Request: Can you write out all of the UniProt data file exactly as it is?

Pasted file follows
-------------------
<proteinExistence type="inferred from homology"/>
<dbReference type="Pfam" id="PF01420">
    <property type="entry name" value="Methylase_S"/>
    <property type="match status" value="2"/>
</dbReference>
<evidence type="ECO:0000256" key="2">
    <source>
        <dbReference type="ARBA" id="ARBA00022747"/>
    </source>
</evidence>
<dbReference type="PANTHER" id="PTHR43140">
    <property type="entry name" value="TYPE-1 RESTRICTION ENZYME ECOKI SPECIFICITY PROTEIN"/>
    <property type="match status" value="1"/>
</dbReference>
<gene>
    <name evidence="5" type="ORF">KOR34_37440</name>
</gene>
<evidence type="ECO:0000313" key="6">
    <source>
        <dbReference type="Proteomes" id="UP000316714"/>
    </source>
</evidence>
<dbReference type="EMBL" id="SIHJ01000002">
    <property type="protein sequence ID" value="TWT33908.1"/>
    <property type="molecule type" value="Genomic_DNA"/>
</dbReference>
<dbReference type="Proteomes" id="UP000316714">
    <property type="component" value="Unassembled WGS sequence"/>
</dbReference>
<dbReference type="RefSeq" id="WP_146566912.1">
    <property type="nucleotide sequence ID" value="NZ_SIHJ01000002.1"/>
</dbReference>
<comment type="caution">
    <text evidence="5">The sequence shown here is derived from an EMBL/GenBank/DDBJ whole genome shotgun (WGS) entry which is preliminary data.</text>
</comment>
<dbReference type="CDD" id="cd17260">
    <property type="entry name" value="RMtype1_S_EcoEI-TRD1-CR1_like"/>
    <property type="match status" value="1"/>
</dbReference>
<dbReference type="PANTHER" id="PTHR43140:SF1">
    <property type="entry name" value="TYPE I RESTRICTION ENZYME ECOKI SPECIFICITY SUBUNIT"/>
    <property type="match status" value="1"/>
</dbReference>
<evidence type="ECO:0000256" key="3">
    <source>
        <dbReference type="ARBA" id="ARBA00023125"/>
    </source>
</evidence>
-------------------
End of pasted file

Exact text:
<proteinExistence type="inferred from homology"/>
<dbReference type="Pfam" id="PF01420">
    <property type="entry name" value="Methylase_S"/>
    <property type="match status" value="2"/>
</dbReference>
<evidence type="ECO:0000256" key="2">
    <source>
        <dbReference type="ARBA" id="ARBA00022747"/>
    </source>
</evidence>
<dbReference type="PANTHER" id="PTHR43140">
    <property type="entry name" value="TYPE-1 RESTRICTION ENZYME ECOKI SPECIFICITY PROTEIN"/>
    <property type="match status" value="1"/>
</dbReference>
<gene>
    <name evidence="5" type="ORF">KOR34_37440</name>
</gene>
<evidence type="ECO:0000313" key="6">
    <source>
        <dbReference type="Proteomes" id="UP000316714"/>
    </source>
</evidence>
<dbReference type="EMBL" id="SIHJ01000002">
    <property type="protein sequence ID" value="TWT33908.1"/>
    <property type="molecule type" value="Genomic_DNA"/>
</dbReference>
<dbReference type="Proteomes" id="UP000316714">
    <property type="component" value="Unassembled WGS sequence"/>
</dbReference>
<dbReference type="RefSeq" id="WP_146566912.1">
    <property type="nucleotide sequence ID" value="NZ_SIHJ01000002.1"/>
</dbReference>
<comment type="caution">
    <text evidence="5">The sequence shown here is derived from an EMBL/GenBank/DDBJ whole genome shotgun (WGS) entry which is preliminary data.</text>
</comment>
<dbReference type="CDD" id="cd17260">
    <property type="entry name" value="RMtype1_S_EcoEI-TRD1-CR1_like"/>
    <property type="match status" value="1"/>
</dbReference>
<dbReference type="PANTHER" id="PTHR43140:SF1">
    <property type="entry name" value="TYPE I RESTRICTION ENZYME ECOKI SPECIFICITY SUBUNIT"/>
    <property type="match status" value="1"/>
</dbReference>
<evidence type="ECO:0000256" key="3">
    <source>
        <dbReference type="ARBA" id="ARBA00023125"/>
    </source>
</evidence>